The most basic everyday activities, from working to shopping and going to school, have completely changed during the COVID-19 pandemic, and may never be the same again.
As it’s been nearly two years since China announced its first death from COVID-19 – a 61-year-old man in Wuhan – on January 11, 2020, here’s a look at how it fundamentally changed our lives has gone. ,
As the virus spread around the world, governments ordered citizens to stay inside – forcing billions to set up home offices in a hurry.
Remote working, working from home (WFH) all quickly became a staple in our new pandemic vernacular.
Even as the lockdown is eased, working from home at least for some time remains the norm for many.
In 2021, the percentage of people working remotely increased from just 17 percent in 2019 to 32 percent, according to consulting firm Gartner.
For others, the pandemic prompted demand for changes in jobs or better conditions.
In the United States, thousands of workers from hospitals to Hollywood quit last year in a movement called “Striketober” to protest long hours and poor pay.
With billions of homes closed, businesses of all kinds had to rapidly pivot, and online sales of everything from groceries to food, clothing, and furniture boomed.
According to the Adobe Digital Economy Index, online sales grew 38 percent in the first third of 2021 compared to the same period a year ago.
Gail Le Floch of consulting firm Kantar told AFP it also brought some shoppers online for the first time, who are not likely to leave soon.
“We saw new customers, more senior citizens, who became regular buyers,” she said.
Planes, trains and… bicycles
Amid border closures and travel restrictions, the pandemic hit the tourism sector.
Experts have warned that the air and rail industries may not return to normal before 2024.
Air travel was the worst hit in 2020, with worldwide traffic down by two-thirds.
By the end of 2021, it had reached only half of 2019 levels as travel restrictions were in place in many countries.
Even as travel after the initial lockdown, chaos at airports remains the norm as passengers line up to show vaccine passes or negative Covid tests.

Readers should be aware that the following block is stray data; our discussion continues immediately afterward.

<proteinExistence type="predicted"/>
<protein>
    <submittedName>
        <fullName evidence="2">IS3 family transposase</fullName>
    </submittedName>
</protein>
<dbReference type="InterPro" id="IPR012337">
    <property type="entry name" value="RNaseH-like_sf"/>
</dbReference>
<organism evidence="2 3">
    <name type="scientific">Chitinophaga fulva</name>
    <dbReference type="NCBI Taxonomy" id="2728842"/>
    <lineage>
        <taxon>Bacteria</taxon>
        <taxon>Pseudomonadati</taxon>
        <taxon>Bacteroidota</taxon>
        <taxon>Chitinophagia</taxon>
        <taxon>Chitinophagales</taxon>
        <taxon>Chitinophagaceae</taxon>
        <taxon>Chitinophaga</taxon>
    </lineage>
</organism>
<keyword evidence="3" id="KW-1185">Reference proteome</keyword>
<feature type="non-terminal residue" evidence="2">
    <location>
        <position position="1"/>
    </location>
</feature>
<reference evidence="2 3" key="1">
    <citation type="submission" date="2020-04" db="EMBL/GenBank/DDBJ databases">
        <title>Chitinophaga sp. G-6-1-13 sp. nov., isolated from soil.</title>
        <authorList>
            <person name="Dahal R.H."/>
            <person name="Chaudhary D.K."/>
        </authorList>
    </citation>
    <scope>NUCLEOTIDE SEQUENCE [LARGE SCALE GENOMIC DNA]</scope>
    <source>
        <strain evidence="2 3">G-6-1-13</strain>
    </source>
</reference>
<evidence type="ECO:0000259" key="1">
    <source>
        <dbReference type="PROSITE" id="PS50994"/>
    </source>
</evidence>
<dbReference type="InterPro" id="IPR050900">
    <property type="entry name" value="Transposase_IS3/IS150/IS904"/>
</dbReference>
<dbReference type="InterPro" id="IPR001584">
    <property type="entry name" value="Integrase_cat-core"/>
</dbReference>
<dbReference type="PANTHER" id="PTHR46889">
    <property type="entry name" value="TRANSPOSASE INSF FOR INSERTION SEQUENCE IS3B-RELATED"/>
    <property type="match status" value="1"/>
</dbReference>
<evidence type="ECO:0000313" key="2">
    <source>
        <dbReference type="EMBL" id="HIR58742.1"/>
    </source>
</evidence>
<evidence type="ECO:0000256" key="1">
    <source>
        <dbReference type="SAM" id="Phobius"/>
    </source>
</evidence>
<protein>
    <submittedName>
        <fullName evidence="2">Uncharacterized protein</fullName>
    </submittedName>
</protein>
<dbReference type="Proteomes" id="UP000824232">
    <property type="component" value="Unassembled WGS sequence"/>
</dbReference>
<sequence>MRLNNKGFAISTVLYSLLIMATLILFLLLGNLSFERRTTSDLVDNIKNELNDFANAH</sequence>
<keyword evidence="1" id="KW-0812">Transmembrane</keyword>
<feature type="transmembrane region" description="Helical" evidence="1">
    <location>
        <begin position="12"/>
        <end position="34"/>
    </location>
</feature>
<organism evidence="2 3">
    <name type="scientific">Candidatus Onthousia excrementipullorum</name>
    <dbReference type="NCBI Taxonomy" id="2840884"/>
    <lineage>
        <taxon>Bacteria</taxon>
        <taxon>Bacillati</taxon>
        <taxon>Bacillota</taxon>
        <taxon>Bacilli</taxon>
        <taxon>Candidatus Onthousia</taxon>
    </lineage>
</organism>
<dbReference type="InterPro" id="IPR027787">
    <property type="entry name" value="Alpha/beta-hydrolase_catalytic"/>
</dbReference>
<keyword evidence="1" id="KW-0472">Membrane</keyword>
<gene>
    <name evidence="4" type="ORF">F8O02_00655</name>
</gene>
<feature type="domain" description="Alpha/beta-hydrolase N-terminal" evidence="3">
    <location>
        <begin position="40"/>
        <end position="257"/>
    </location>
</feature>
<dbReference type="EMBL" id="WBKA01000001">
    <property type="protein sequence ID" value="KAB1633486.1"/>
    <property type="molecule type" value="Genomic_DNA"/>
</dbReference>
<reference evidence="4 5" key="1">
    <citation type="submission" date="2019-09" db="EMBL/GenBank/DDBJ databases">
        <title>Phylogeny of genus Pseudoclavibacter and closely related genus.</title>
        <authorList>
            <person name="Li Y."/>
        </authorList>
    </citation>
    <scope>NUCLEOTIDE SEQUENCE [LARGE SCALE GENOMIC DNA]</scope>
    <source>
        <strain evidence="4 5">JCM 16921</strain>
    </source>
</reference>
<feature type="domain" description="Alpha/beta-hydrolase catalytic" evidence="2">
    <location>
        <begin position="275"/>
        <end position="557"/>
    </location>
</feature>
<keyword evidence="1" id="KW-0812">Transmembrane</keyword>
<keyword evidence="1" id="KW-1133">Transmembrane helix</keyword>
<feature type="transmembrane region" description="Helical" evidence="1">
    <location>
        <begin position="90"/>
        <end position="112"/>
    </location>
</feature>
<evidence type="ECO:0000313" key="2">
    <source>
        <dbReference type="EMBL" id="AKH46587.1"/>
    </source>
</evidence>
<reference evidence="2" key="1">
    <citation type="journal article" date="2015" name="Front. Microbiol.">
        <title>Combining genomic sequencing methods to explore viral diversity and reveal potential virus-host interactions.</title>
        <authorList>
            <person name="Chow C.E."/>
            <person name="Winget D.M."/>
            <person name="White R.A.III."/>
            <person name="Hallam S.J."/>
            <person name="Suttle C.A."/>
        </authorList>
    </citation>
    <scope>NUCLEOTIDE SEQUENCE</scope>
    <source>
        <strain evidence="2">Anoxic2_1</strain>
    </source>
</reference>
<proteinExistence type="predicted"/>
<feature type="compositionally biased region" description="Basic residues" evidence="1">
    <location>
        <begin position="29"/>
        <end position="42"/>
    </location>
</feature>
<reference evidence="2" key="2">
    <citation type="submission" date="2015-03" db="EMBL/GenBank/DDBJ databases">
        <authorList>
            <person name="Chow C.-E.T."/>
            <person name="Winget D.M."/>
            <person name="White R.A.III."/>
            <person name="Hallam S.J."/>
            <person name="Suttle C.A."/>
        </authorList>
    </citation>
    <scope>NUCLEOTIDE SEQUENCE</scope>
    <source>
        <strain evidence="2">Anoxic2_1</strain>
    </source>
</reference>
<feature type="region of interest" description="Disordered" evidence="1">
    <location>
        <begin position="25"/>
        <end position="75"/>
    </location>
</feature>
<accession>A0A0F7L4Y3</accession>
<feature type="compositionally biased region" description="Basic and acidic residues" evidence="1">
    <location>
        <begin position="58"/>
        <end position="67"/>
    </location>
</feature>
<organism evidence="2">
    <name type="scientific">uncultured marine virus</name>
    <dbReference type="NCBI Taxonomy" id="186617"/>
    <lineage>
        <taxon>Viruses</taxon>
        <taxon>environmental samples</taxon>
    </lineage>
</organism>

Cities around the world also saw a decline in public transport such as trains and more people staying home as fears of the virus spread.
Cycling grew in popularity – but so did commuting by car.
As adults stayed home to work, so did students, millions of children and teens suddenly logged onto Zoom and other platforms for online classes.
The United Nations’ culture and education authority UNESCO has described the pandemic as the worst education crisis ever.
School systems in most countries had at least some periods of complete closure.
Its worst effects have been in low- and middle-income countries, where 53 percent of children already lack schooling.
According to the World Bank, this ratio can increase to 70 percent.
In some parts of the world – including Brazil, Pakistan, India, South Africa and Mexico – significant declines in math and reading skills have been reported.
hunger and health
According to the Food and Agriculture Organization (FAO) of the United Nations, the pandemic has caused the biggest increase in hunger worldwide in 15 years.
The agency said the number of people who do not have enough to eat has increased by 18 percent from the previous year.
According to the UN agency OCHA, the problem extended beyond access to food, as an additional 20 million people fell into extreme poverty in 2021.
The pandemic also thrown health systems into chaos and slowed progress on campaigns to eradicate other diseases ravaging the world’s poorest populations, such as HIV and tuberculosis.
(This story has not been edited by NDTV staff and is auto-generated from a syndicated feed.)